The Author vs. The Narrator

In much of the literature I have read, or looked over at Mount Mercy there are many things in common. Of course, in specific classes you are going to be reading about periods of writing, authors, or genres of novels. However, for a few of my classes (anything dealing with older English writing) we can find a common thread-the introduction including a ‘Muse’ or a type of narrator that tells the story. The book I am currently reading for my English Romantic Age course is Waverly by Sir Walter Scott. This falls into the same umbrella of a piece of writing having a specific author begin the story. The book I am currently reading for my English Romantic Age course is Waverly by Sir Walter Scott. This falls into the same umbrella of a piece of writing having a specific author begin the story.

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Sir Walter Scott     (1771-1832)

Like many of books I have read that contain a muse-like character, the first chapter is usually a type of summary or description of what we are going to see. However, the narrator within Waverly takes a different route. He begins to tell us that his story is not going to be like these other stories that we, as the reader, have most likely read. “Had I, for example, announced in my…Udolpho, of which the eastern wing had been long uninhabited…”Waverly, a Romance from the German…a secret and mysterious association of Rosycrucians and illuminati” (Scott p. 3). Sir Walter Scott is taking his narrator and using him as a vessel to poke fun/call out other pieces of literature written during his time. He wants the reader to know that his novel is going to be more and better than what his fellow authors had previously written.

As the book continues on, Scott begins to have his narrator talk about what exactly his piece of writing is going to cover. “I would have my readers understand that they will meet in the following pages neither a romance of chivalry, nor a tale of modern manners; that my hero will neither have iron on his shoulders…my tale is more a description of men than manners” (Scott p.4). Scott does not want his writing to be that of Knights and saving the damsel in distress. He does not want his tale to just be about how people should be in regards to their manners. Scott wants people to read Waverly and understand that they are looking at piece of literature that is discussing a story of a real-life situation. When Scott does this action of placing his narrative on the stories of his characters rather than his characters in a narrative, he gives the reader an opportunity of exploring the characters and the situations that occur making his piece more and more Romantic.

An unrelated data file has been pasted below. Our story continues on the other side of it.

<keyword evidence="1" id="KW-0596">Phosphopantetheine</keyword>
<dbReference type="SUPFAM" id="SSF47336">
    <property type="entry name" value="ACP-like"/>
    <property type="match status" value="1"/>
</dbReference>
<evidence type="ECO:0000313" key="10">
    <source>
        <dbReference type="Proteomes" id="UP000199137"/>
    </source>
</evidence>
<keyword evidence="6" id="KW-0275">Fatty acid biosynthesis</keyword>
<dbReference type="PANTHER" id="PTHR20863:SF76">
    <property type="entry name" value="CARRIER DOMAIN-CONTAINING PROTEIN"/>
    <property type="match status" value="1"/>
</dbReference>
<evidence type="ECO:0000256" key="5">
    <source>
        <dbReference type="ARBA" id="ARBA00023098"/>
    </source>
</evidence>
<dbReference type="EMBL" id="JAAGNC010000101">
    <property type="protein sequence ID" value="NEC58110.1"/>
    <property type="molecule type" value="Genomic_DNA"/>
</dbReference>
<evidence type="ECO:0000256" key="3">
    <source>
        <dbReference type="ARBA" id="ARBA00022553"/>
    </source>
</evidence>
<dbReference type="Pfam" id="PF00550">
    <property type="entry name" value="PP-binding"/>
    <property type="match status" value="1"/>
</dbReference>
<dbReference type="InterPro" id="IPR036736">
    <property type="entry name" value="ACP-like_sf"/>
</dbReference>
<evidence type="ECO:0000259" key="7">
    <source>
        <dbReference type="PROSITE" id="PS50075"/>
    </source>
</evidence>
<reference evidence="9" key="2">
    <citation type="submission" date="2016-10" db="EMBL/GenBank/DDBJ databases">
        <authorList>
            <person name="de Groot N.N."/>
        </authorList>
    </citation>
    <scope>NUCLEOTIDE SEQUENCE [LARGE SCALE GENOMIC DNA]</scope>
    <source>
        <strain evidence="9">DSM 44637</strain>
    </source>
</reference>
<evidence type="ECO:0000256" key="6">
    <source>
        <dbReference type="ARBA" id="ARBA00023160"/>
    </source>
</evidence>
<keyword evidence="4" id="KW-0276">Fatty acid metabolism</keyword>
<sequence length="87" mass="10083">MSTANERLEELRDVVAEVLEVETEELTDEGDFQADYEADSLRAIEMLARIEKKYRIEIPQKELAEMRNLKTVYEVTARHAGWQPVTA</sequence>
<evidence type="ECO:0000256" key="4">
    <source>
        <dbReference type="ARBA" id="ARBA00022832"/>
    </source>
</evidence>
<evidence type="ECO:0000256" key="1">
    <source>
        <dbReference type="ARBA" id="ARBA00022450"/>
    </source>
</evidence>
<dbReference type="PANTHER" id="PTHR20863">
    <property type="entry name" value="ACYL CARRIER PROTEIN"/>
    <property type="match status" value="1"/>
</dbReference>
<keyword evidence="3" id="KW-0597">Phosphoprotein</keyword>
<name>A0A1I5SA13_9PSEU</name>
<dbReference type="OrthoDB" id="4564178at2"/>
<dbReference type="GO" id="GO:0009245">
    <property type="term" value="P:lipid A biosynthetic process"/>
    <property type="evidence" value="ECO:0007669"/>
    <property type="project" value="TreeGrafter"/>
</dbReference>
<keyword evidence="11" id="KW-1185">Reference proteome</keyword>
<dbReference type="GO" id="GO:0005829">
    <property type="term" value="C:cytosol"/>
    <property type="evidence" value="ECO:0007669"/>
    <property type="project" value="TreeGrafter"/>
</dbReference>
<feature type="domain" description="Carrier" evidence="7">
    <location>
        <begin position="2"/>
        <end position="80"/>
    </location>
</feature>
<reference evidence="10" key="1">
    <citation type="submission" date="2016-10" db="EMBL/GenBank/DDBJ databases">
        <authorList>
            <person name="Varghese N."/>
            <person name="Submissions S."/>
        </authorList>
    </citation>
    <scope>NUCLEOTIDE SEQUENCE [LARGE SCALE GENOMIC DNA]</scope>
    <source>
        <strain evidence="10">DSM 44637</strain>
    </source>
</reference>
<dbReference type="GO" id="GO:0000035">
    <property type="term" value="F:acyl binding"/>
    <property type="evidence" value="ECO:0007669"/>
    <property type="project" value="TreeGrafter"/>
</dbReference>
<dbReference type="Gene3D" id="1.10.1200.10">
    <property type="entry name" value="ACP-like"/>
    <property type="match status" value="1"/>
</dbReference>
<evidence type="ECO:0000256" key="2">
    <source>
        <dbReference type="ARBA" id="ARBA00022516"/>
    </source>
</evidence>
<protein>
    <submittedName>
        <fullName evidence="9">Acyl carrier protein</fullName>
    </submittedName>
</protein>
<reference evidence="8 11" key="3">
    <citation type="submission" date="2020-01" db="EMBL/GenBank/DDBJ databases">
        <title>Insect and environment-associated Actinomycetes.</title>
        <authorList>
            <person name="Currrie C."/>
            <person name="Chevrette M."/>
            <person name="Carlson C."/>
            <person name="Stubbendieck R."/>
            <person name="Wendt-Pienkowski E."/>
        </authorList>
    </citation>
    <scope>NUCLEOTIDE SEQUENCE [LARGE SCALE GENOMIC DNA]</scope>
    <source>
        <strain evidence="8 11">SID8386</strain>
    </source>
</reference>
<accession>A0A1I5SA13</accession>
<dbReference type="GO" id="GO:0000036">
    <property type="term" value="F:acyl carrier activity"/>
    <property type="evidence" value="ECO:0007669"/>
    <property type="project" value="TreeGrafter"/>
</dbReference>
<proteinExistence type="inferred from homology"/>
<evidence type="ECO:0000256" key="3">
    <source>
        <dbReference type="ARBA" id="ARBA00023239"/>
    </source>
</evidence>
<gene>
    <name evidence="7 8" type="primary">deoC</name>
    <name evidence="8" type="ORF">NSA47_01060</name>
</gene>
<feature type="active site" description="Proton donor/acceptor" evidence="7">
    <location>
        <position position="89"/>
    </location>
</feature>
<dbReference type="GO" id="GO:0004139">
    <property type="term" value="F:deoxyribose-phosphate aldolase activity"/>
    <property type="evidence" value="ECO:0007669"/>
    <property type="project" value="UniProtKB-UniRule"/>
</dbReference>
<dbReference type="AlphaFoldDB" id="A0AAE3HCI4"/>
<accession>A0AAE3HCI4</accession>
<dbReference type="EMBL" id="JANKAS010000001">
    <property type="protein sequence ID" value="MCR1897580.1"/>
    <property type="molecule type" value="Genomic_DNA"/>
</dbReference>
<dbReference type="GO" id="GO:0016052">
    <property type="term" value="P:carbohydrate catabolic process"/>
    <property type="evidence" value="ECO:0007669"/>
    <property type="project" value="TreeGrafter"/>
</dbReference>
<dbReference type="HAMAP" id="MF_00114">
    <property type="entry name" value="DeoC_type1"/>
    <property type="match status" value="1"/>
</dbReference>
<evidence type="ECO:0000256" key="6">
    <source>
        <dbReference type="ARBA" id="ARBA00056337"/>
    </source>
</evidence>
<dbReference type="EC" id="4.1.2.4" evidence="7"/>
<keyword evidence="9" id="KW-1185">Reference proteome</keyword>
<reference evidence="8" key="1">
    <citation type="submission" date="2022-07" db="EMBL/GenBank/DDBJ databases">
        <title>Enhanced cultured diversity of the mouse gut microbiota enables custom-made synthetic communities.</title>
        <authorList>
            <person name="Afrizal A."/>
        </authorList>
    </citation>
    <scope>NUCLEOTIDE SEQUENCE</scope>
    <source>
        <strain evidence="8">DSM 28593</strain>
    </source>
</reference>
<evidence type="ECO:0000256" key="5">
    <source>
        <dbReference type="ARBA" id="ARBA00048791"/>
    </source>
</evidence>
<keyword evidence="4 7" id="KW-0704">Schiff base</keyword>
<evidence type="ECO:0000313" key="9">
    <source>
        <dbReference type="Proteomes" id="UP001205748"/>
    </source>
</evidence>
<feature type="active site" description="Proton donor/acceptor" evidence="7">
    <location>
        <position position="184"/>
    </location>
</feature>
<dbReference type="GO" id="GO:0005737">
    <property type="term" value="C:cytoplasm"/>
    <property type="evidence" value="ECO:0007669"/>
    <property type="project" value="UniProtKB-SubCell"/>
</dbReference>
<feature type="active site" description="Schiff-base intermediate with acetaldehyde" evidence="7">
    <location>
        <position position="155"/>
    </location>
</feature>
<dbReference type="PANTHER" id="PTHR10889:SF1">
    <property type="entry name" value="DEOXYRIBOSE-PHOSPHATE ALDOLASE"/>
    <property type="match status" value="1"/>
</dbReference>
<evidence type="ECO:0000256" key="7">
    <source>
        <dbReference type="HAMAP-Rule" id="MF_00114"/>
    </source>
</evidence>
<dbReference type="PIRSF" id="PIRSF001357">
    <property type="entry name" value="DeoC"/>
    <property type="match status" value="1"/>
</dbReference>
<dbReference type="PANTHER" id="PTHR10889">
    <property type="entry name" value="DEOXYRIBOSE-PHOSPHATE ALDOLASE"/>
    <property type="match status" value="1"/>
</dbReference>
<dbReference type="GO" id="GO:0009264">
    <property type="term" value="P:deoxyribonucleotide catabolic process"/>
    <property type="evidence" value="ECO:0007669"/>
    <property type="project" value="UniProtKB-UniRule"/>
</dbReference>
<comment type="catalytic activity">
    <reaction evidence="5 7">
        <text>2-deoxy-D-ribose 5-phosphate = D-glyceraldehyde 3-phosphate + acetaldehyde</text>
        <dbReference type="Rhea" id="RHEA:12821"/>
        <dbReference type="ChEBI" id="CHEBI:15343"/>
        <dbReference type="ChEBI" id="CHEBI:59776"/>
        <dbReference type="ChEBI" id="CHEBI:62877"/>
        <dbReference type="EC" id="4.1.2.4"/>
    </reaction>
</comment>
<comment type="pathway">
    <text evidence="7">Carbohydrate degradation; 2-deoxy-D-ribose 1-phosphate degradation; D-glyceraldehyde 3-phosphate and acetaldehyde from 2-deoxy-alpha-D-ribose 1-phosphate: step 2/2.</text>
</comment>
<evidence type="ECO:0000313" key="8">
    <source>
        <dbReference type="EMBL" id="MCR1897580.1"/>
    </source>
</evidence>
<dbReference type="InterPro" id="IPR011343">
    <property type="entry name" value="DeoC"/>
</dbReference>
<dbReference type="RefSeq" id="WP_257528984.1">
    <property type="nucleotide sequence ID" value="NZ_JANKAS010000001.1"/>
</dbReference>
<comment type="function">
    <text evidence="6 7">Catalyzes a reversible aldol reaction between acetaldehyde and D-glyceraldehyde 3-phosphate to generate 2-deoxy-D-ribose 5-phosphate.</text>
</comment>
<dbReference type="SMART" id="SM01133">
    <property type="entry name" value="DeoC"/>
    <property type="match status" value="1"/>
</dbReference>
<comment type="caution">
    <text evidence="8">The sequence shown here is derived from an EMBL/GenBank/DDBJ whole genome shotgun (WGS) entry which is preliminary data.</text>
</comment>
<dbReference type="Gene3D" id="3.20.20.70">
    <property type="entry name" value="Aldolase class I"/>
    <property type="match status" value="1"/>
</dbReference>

From what I have taken away from the story so far, the reader is being sent into the lives of a broken family where a boy, Edward Waverly, is being brought up in a way that is displeasing to his father. As we continue to read, it will be interesting to see if Scott’s values laid out by the narrator in chapter 1 carry through or if they will crumble under the idea of him trying to be Romantic, but also moving away from the Romantic Age style of writing.

If you would like to see more of a discussion on this topic, you can go to Twitter.com and go to the hashtag #MMURom to read more about what other scholarly English majors at Mount Mercy believe or you can join in on the conversation found in the link. (just remember to include the #MMURom).

#MMURom page

 

 

Love Finds a Way